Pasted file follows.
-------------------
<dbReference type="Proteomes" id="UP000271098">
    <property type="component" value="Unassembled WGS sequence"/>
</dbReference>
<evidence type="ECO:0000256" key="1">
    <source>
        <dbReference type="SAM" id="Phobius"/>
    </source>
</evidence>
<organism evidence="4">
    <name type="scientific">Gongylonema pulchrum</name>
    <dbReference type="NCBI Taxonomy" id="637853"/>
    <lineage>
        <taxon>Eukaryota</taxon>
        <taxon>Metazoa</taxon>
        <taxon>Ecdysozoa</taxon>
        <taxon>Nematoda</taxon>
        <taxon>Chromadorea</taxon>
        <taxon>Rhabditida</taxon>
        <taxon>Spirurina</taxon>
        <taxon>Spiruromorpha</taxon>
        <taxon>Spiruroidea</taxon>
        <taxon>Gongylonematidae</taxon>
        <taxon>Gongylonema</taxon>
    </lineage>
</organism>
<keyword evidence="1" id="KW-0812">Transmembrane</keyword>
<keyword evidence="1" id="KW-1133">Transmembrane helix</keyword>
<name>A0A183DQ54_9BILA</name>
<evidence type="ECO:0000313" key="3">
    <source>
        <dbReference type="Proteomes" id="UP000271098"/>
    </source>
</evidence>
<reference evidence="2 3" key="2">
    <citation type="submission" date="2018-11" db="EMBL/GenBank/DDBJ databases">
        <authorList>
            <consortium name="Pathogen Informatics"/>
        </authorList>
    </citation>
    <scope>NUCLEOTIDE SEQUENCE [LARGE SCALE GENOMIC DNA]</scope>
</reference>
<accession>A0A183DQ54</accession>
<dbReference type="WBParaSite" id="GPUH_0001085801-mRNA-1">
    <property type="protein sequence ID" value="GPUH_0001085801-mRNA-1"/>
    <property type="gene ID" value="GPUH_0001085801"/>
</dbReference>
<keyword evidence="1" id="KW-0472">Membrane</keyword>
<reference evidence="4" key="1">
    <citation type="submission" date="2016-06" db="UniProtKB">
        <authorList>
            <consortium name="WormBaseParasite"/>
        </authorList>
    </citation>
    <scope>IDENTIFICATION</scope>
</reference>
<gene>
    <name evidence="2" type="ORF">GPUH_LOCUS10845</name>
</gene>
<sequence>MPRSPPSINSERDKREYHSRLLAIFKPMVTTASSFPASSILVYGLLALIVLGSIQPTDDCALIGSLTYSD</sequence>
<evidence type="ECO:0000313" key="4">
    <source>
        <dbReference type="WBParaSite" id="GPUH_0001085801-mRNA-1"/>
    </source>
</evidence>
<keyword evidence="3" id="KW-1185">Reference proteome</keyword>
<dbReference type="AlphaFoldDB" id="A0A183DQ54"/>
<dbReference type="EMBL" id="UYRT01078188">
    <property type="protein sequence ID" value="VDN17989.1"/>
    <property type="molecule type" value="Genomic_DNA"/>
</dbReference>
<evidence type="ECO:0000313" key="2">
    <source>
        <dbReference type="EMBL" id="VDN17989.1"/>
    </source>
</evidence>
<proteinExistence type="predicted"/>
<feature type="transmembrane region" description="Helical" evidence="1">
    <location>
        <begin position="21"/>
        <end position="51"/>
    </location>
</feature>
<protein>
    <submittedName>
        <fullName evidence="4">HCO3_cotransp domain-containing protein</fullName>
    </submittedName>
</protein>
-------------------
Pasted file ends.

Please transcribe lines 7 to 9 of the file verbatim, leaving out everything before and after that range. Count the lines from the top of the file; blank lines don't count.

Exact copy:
    </source>
</evidence>
<organism evidence="4">